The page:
“One of the most important challenges facing young families in the area is the availability of affordable housing and living-wage jobs,” the plan states. “Additionally, the Town of Long Lake has seen its population age, with a growing number of retirees and seniors.”
The town is also somewhat boxed in by a lack of affordable housing and an almost enforced remoteness, where three quarters of the land in the town is either in the Adirondack Forest Preserve or falls under the state’s most restrictive land-use designation.
The plan recognizes tourism and recreation — the very ruralness that makes it hard to sustain a business — as key components to the town’s success. Roalsvig said that means getting the word out about trails and activities, and developing ways to connect trails and recreational venues. Long-distance hut-to-hut hiking, snowmobile trails and mountain biking are all mentioned for their potential.
The plan caters to year-round residents as well, focusing on schools, fire departments, infrastructure and communications. Both, the plan says, need “services or infrastructure that could support living in Long Lake or Raquette Lake full time, such as improved broadband and internet access, greater availability of housing for families and the retirement community, and access to grocery stores.”
The Year of COVID, paradoxically, gave a taste of what might be. This year, the Adirondacks offered an appealing destination for city dwellers who did not want to get on a plane.
Lorrie Hosley, owner of Hoss’s Country Store, said this has been a record-setting year for business, with lots of people new to the area asking about things to do. Real estate has been selling too, as people get their first look at Long Lake and like what they see.
Hosley said time will tell whether this is a one-year phenomenon or the start of a trend.
In keeping with this, the comprehensive plan mentions the importance of first impressions, and anticipates mainstreet and beautification projects to keep people coming back — a mission many small Adirondack communities are striving for.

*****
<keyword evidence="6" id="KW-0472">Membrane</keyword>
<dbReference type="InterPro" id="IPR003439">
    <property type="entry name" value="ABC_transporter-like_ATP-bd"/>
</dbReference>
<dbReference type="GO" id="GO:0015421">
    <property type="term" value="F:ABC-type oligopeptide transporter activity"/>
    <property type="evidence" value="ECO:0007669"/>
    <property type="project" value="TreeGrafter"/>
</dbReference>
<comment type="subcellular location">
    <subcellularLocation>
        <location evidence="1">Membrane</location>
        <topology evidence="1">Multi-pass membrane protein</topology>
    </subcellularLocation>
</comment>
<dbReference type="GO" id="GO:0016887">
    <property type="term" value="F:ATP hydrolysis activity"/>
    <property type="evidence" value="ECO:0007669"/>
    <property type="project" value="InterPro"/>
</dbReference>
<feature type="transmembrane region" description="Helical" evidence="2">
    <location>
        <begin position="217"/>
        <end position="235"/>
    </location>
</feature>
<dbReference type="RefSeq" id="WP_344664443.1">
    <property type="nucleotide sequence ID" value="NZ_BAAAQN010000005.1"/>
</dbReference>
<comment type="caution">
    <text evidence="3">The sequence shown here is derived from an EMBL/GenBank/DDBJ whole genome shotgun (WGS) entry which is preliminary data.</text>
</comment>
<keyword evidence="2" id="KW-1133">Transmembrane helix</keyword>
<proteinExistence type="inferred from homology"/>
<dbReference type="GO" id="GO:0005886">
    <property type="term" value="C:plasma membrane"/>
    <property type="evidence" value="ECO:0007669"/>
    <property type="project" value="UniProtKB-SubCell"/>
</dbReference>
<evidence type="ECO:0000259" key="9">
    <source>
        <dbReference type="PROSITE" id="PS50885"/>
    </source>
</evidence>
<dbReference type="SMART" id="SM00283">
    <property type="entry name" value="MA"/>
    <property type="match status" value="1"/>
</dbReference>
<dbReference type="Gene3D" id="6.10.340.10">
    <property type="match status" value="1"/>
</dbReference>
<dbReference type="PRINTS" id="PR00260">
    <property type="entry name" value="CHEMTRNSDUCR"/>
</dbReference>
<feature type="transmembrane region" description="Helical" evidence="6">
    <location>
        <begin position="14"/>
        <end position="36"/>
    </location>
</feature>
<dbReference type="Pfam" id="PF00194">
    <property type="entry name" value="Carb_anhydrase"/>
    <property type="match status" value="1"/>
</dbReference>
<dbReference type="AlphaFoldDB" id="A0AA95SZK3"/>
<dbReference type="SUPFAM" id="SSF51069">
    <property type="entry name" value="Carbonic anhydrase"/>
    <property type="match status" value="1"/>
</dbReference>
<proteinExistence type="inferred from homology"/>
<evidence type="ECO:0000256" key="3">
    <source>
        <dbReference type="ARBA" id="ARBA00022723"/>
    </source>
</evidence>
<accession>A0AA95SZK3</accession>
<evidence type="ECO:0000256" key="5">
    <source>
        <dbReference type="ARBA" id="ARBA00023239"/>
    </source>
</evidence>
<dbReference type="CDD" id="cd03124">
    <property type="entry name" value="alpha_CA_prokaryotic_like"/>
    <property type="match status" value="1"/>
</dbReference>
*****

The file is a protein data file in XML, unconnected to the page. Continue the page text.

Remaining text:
Arsenault said he has looked to Newcomb, a town of similar size, which is successfully implementing its comprehensive plan, and sought guidance from Newcomb Supervisor Robin DeLoria.
DeLoria said the town’s plan helped it strategize its future and find the grants to pay for improvements. “It began with the High Peaks Golf Course, the pavilion at the High Peaks Overlook and dining and lodging establishments,” he said. “Now we’re developing a Town Center at the Overlook Park that will include a historic welcome center with exhibits that showcase local industrial and cultural heritage, provide educational activities, host community events, serve as a hub for outdoor recreational opportunities and attract visitors to support businesses in the Five Towns Upper Hudson River Recreation Hub.”
It’s been a lot of progress in a town that 18 months ago didn’t even have a gas pump.
Long Lake hopes its comprehensive plan will open up similar opportunities, without damaging the small-town feel. “Stakeholders were adamant,” the plan states, “about balancing economic growth while preserving the rural character of the community — the things that make Long Lake Long Lake.”